I attended the GraphLab Workshop 2013 on Monday this week in San Francisco. It was a good set of talks. I went to this event to get another solid point of view on state of the art in graph database and analytics in the context of data mining and machine learning. There are a few things that really stood out. I thought I'd outline those thoughts.
One of the standouts for me was the work that has been done with GraphChi as a derivative of GraphLab I think this looks to be a very important tool in the adhoc analysis, development workflow, and general push forward for knowledge about graph analysis and databases. Historically, it's not easy to get access to the types of systems needed to learn and test graph analytics. This really makes a dent by letting you work on graphs of substantial size in reasonable time frames using very little hardware at an extremely low operational complexity. GraphLab itself looks to be planning some good work in this ease of use / getting started area as well. A funny question from the audience was, "Did you (graphchi) single handedly kill big data?" Well, of course not, but thinking through that does illustrate that big data isn't all about big infrastructure. From my point of view, big data is about big insight in the most effective manner possible!
I found myself a little surprised at the near complete (with 1-2 small exceptions) mention of other frameworks. This was a GraphLab event so I guess that should not be that surprising. But, given that much of my prior explorations in this area were in the Spark/Shark area I was hoping for a little more comparative analysis.
There was, again and again a recurring theme on the underlying technicalities of doing large scale graph processing. That is that at scale (from size of graph perspective) it's very easy for the communications to become the bottleneck. This makes sense of course. However, what struck me in one of the talks in particular is just how big of a graph you can store in a single machine today. For example, one slide from a twitter speaker could be inferred showed being able to store 40 billion edges on a single commodity server w/ 288 GB of memory. In other words, you can do some very sophisticated things with relatively little hardware. So, this might be one of those use cases where you need a good reason to go out and marshall 100's or 1000's of servers when you might just need one or two.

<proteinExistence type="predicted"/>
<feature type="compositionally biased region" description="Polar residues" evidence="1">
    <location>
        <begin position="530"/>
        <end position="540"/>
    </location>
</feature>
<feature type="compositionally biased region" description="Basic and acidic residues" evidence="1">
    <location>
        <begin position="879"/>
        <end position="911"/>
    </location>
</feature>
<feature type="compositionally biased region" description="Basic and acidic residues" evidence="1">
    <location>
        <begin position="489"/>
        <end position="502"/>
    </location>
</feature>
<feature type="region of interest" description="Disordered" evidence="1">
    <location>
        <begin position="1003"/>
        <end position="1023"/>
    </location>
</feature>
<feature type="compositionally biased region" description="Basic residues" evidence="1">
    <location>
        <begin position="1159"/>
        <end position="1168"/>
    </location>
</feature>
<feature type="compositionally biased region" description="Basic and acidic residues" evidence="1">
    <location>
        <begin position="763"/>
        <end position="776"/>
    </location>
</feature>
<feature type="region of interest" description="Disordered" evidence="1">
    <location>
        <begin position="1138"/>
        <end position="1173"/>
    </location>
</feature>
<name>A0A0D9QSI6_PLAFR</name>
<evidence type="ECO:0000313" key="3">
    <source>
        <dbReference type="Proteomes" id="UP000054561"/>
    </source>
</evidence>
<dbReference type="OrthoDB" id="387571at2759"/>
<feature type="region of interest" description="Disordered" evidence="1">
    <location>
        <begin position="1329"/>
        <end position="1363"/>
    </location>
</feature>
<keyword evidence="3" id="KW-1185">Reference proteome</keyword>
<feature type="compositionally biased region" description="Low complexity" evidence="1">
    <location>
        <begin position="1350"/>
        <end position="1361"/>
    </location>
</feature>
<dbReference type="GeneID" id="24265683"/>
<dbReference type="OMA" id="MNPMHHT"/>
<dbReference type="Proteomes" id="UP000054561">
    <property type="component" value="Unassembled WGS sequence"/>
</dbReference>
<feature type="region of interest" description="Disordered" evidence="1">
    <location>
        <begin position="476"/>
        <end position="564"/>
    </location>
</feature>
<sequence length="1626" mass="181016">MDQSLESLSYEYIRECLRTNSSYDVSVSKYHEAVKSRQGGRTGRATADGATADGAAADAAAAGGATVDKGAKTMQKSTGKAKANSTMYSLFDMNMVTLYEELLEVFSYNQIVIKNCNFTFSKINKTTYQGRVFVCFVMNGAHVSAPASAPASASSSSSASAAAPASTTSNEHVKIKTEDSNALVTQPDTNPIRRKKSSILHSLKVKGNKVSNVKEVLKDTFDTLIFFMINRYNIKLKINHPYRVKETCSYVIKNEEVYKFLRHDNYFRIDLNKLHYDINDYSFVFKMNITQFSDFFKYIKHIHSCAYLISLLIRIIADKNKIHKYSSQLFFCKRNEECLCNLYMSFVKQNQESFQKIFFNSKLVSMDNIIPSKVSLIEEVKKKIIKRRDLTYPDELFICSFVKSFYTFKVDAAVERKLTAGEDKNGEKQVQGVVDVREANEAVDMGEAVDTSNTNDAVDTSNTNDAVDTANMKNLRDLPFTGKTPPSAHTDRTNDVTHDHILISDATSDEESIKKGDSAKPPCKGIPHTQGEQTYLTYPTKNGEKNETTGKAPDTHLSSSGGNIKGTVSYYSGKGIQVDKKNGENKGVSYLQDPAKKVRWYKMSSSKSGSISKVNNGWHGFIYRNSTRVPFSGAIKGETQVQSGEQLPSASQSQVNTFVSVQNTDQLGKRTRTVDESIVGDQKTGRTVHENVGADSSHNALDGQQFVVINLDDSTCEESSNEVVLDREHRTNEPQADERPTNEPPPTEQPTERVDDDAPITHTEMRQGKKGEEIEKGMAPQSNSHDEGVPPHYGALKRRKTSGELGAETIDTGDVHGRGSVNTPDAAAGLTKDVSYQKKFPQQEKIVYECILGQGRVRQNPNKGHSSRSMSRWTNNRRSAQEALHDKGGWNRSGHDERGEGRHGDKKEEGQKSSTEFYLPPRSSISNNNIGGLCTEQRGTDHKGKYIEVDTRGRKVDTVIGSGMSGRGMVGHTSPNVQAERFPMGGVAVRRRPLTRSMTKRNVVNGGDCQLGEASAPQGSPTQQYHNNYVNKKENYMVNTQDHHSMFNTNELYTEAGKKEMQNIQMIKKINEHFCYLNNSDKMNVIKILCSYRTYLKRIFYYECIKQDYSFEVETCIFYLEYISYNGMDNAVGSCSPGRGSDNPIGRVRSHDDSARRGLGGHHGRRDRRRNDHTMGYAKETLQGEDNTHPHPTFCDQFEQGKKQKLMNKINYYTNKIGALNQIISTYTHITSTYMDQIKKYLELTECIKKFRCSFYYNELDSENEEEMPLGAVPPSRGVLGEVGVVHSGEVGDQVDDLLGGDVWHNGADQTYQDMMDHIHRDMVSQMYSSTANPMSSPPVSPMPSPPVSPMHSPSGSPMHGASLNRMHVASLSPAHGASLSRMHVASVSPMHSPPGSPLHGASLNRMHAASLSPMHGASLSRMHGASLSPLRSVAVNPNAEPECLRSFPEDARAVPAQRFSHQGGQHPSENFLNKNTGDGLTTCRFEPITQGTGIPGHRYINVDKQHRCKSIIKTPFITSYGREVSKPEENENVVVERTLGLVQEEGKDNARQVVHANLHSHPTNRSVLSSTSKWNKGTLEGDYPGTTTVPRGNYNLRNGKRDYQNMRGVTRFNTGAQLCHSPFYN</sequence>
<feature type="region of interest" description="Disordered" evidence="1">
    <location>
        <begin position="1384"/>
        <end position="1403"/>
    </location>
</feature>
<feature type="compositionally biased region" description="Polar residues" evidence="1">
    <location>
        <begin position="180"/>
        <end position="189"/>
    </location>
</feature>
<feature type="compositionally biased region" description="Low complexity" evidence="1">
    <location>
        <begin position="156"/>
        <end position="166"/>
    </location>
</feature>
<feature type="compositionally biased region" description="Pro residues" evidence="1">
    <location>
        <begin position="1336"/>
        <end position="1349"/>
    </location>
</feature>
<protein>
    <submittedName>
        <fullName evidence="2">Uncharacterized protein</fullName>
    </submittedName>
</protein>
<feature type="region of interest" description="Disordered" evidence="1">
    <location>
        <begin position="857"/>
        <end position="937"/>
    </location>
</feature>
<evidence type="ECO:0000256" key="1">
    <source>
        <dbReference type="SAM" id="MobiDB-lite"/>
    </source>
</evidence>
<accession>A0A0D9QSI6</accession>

The "IceCube" project is unbelievable. Wow! How did I never hear about this? This is a neutrino detector for stuff that passes through the earth. Meaning, they have optical sensors turns toward the interior of the earth that collect and generate a LOT of data. Graph analysis is then used to determine the good signals from the bad signals onsite (very remote site) and then only send off to the lab over the satellite link what really seems to matter.
I was also struck by how much the graph processing can potentially benefit from the tools and techniques embodied in technologies like Scala and Actor Model implementations like Akka and some features like Futures. Blocking is bad in graph analysis and it just seems, although I need more data to back it up, that things like Actors and Futures could be very useful in this context.
Lexis-Nexis was doing some very interesting work analyzing data from mobile devices in airports and other areas in concert with technology from companies like Cisco to provide indoor geolocation and help them analyze airport traffic flow patterns over time. This made for some lovely graphs.
I was introduced to BrickStream as well at this talk. In short, imagine putting a Kinect-like sensor in your warehouse or store thereby essentially giving it eyes. The internet of things is very alive and we'll definitely be needing powerful data analytics technologies to make any sense out of it at all. Graph processing seems to be much at the heart of all of this effort.
Demographics. There were 553 people in attendance and a large percentage were women. This is great! You read a lot about the lack of women in technology but they certainly were in attendance at this event in force.
That's about it off the top of my head. If any of this is interesting to you and you'd like to chat about it reach out to me on twitter @kentlangley. For my part, I have some very interesting applications I'm being asked to build related to all of this and looking forward to building even more awesome software that is faster, bigger, and smarter than ever before!